Posted on: January 7, 2010 3:46 am
Edited on: January 7, 2010 4:16 am
Posted on: January 4, 2010 12:00 pm
Edited on: January 4, 2010 12:12 pm
Posted on: December 30, 2009 12:45 pm
Edited on: December 30, 2009 2:30 pm
Posted on: December 28, 2009 12:16 pm
Edited on: December 28, 2009 3:46 pm
Posted on: December 21, 2009 8:37 pm
Posted on: December 9, 2009 8:48 am
Posted on: November 9, 2009 2:01 am
Edited on: November 9, 2009 2:11 am
The Cleveland Browns’ search for front office stability continues onward.
According to a report by ESPN’s Adam Schefter, Lerner has expressed interest in hiring the 17-year veteran coach. If Holmgren were to accept the offer, he would likely be appointed Executive Vice President of Football Operations, a role he has held in previous stops in Green Bay and Seattle.
Randy Lerner has indicated the need for a “strong, credible leader” to assist and oversee football operations, and Mike Holmgren appears to fit the bill. Holmgren’s experience and fresh perspective would prove invaluable to the Cleveland Browns, but that’s about as far as it would go.
Assuming Randy Lerner holds true to his word and retains Eric Mangini throughout the 2010 season, one has to wonder – how would a Holmgren/Mangini tandem peacefully co-exist over the duration of a full NFL season?
The outlook certainly looks grim.
During his time with the Packers and the Seahawks, Mike Holmgren served as the single authority on all things football. His role as a head coach included the title of executive vice president which essentially gave him complete control of the organization’s football operations.
If Holmgren agreed to a job in Cleveland, he would be asked to work closely with Eric Mangini. Mangini's absolute control over the Browns was publicized in the controversial firing of George Kokinis - the executive Mangini handpicked eight months earlier. Several sources indicated Kokinis and Mangini did not see eye-to-eye on football decisions, a rift which cost the general manager his job.
Mike Holmgren and Eric Mangini have no experience coaching together at any level of football, so it is unlikely the pair would be able to function cohesively on the same staff.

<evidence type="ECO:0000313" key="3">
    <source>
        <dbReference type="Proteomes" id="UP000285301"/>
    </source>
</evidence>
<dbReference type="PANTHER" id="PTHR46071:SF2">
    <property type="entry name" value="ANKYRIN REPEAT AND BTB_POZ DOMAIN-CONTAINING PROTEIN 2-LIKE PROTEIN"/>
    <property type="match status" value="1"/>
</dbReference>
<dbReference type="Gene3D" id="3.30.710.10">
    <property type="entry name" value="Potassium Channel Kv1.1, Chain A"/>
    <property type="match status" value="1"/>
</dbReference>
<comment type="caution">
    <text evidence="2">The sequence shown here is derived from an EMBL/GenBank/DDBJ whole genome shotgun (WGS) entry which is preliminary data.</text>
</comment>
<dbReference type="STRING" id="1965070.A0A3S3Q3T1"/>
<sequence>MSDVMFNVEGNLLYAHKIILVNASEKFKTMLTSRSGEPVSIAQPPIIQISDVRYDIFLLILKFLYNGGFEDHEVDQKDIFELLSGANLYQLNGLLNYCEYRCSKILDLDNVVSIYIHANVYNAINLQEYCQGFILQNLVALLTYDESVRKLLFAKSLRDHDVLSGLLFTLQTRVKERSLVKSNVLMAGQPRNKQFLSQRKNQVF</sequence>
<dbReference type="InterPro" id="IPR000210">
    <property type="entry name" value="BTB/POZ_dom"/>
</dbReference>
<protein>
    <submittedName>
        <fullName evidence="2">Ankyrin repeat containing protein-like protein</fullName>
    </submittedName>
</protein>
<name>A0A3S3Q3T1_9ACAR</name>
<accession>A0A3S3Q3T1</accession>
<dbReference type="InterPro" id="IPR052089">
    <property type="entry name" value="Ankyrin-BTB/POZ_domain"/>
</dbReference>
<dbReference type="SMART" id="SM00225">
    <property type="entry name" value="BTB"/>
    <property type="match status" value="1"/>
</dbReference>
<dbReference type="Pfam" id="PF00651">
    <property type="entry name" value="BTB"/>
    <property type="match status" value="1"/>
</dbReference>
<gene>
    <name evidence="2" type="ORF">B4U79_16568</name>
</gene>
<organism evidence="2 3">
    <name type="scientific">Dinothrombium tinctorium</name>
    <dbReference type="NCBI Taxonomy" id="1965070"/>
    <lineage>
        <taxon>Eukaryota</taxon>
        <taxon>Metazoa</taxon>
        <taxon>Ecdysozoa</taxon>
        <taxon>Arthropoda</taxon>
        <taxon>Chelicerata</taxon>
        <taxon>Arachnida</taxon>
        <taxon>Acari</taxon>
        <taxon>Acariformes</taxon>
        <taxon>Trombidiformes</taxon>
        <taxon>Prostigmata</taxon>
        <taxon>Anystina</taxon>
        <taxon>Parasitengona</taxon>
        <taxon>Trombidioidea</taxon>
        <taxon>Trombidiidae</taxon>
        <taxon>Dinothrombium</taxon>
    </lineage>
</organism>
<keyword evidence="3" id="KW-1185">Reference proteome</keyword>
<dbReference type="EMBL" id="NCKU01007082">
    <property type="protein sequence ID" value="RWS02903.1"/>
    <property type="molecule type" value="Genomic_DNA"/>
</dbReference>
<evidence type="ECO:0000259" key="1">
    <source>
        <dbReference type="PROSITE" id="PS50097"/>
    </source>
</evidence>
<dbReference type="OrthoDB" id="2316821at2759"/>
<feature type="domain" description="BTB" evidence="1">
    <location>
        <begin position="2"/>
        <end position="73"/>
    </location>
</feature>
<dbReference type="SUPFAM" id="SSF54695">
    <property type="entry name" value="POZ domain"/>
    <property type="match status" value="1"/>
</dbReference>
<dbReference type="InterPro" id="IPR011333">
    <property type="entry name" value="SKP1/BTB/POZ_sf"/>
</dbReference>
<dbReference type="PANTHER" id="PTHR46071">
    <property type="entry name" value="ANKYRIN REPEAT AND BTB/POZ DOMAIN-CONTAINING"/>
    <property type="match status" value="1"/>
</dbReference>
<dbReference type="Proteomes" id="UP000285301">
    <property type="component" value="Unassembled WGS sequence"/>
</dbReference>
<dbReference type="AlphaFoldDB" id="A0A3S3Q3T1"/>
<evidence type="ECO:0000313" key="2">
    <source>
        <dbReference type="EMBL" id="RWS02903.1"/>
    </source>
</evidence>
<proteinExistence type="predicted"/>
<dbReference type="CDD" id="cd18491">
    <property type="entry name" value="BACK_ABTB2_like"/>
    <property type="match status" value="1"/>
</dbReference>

So where could the Browns go from there?
One candidate Randy Lerner may eventually reach out to is former Browns head coach Marty Schottenheimer.
Newly appointed consultant Bernie Kosar has played under Schottenheimer in the past, and would likely provide Lerner with a ringing endorsement of his former head coach. Schottenheimer’s ties to the Lerner family and experience with the organization would make his transition into the Browns front office relatively seamless.
More important than anything else, Marty Schottenheimer and Eric Mangini have a working relationship. Marty has worked in professional football as a coach and a player for more than 35 years.
He made his coaching debut when Mangini was three years old.
Eric Mangini has confided in Marty Schottenheimer in the past, and seems to genuinely respect the 66-year-old former head coach.
“I know Marty pretty well and I like Marty a lot,” Mangini said.
“I talked to him a lot when I was in New York with Brian (Schottenheimer). I feel very good about our relationship and I feel very comfortable with it.”
Marty Schottenheimer’s experience would complement Eric Mangini’s youth and fervor, giving the Browns the unified management tandem they have lacked since their return to the NFL in 1999.
Randy Lerner will likely interview experienced candidates such as Bill Cowher, Mike Shanahan, and Rich McKay in his search for the next executive VP of football operations.